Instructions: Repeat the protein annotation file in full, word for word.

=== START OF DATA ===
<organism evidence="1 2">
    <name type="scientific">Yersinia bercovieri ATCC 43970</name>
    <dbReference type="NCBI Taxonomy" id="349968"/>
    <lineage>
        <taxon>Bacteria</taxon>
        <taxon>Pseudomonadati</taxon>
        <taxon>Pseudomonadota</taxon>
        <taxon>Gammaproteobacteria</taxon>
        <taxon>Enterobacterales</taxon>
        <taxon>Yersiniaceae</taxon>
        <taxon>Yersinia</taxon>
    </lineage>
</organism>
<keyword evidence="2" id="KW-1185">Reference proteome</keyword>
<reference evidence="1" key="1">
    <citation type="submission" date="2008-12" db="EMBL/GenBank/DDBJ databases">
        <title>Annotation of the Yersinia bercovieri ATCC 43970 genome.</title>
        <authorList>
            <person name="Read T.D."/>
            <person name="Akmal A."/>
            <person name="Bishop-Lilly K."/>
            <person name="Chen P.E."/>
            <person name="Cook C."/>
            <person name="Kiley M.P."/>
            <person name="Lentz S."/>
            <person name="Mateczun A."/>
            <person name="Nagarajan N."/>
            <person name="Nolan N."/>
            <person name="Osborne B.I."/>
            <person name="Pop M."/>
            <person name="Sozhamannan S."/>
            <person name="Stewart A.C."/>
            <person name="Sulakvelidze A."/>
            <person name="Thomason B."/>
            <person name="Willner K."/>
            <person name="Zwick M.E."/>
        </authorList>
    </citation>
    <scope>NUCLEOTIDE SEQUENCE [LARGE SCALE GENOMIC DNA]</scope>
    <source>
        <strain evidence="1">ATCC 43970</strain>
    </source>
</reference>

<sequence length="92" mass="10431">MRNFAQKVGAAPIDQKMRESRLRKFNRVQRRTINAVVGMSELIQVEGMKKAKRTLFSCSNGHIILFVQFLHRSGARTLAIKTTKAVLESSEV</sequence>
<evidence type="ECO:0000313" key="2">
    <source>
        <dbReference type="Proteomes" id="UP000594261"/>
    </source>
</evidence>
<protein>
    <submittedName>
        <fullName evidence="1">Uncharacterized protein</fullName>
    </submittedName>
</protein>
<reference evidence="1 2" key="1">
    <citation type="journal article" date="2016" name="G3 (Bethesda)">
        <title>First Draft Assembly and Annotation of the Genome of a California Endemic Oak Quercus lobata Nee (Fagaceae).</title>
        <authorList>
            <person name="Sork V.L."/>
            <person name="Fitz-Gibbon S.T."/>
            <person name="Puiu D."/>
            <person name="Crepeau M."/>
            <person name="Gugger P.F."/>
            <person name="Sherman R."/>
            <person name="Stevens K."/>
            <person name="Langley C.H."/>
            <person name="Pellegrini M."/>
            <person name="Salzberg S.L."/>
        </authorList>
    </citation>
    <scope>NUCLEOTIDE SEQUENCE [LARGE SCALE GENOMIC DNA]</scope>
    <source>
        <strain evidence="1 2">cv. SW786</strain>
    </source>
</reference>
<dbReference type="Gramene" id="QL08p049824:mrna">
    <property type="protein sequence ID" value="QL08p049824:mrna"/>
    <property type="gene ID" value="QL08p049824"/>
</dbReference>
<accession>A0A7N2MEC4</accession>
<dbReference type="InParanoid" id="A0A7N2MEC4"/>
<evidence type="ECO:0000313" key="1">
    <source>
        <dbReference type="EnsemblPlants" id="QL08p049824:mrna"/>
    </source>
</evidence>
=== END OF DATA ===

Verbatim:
<organism evidence="1 2">
    <name type="scientific">Yersinia bercovieri ATCC 43970</name>
    <dbReference type="NCBI Taxonomy" id="349968"/>
    <lineage>
        <taxon>Bacteria</taxon>
        <taxon>Pseudomonadati</taxon>
        <taxon>Pseudomonadota</taxon>
        <taxon>Gammaproteobacteria</taxon>
        <taxon>Enterobacterales</taxon>
        <taxon>Yersiniaceae</taxon>
        <taxon>Yersinia</taxon>
    </lineage>
</organism>
<keyword evidence="2" id="KW-1185">Reference proteome</keyword>
<reference evidence="1" key="1">
    <citation type="submission" date="2008-12" db="EMBL/GenBank/DDBJ databases">
        <title>Annotation of the Yersinia bercovieri ATCC 43970 genome.</title>
        <authorList>
            <person name="Read T.D."/>
            <person name="Akmal A."/>
            <person name="Bishop-Lilly K."/>
            <person name="Chen P.E."/>
            <person name="Cook C."/>
            <person name="Kiley M.P."/>
            <person name="Lentz S."/>
            <person name="Mateczun A."/>
            <person name="Nagarajan N."/>
            <person name="Nolan N."/>
            <person name="Osborne B.I."/>
            <person name="Pop M."/>
            <person name="Sozhamannan S."/>
            <person name="Stewart A.C."/>
            <person name="Sulakvelidze A."/>
            <person name="Thomason B."/>
            <person name="Willner K."/>
            <person name="Zwick M.E."/>
        </authorList>
    </citation>
    <scope>NUCLEOTIDE SEQUENCE [LARGE SCALE GENOMIC DNA]</scope>
    <source>
        <strain evidence="1">ATCC 43970</strain>
    </source>
</reference>

<sequence length="92" mass="10431">MRNFAQKVGAAPIDQKMRESRLRKFNRVQRRTINAVVGMSELIQVEGMKKAKRTLFSCSNGHIILFVQFLHRSGARTLAIKTTKAVLESSEV</sequence>
<evidence type="ECO:0000313" key="2">
    <source>
        <dbReference type="Proteomes" id="UP000594261"/>
    </source>
</evidence>
<protein>
    <submittedName>
        <fullName evidence="1">Uncharacterized protein</fullName>
    </submittedName>
</protein>
<reference evidence="1 2" key="1">
    <citation type="journal article" date="2016" name="G3 (Bethesda)">
        <title>First Draft Assembly and Annotation of the Genome of a California Endemic Oak Quercus lobata Nee (Fagaceae).</title>
        <authorList>
            <person name="Sork V.L."/>
            <person name="Fitz-Gibbon S.T."/>
            <person name="Puiu D."/>
            <person name="Crepeau M."/>
            <person name="Gugger P.F."/>
            <person name="Sherman R."/>
            <person name="Stevens K."/>
            <person name="Langley C.H."/>
            <person name="Pellegrini M."/>
            <person name="Salzberg S.L."/>
        </authorList>
    </citation>
    <scope>NUCLEOTIDE SEQUENCE [LARGE SCALE GENOMIC DNA]</scope>
    <source>
        <strain evidence="1 2">cv. SW786</strain>
    </source>
</reference>
<dbReference type="Gramene" id="QL08p049824:mrna">
    <property type="protein sequence ID" value="QL08p049824:mrna"/>
    <property type="gene ID" value="QL08p049824"/>
</dbReference>
<accession>A0A7N2MEC4</accession>
<dbReference type="InParanoid" id="A0A7N2MEC4"/>
<evidence type="ECO:0000313" key="1">
    <source>
        <dbReference type="EnsemblPlants" id="QL08p049824:mrna"/>
    </source>
</evidence>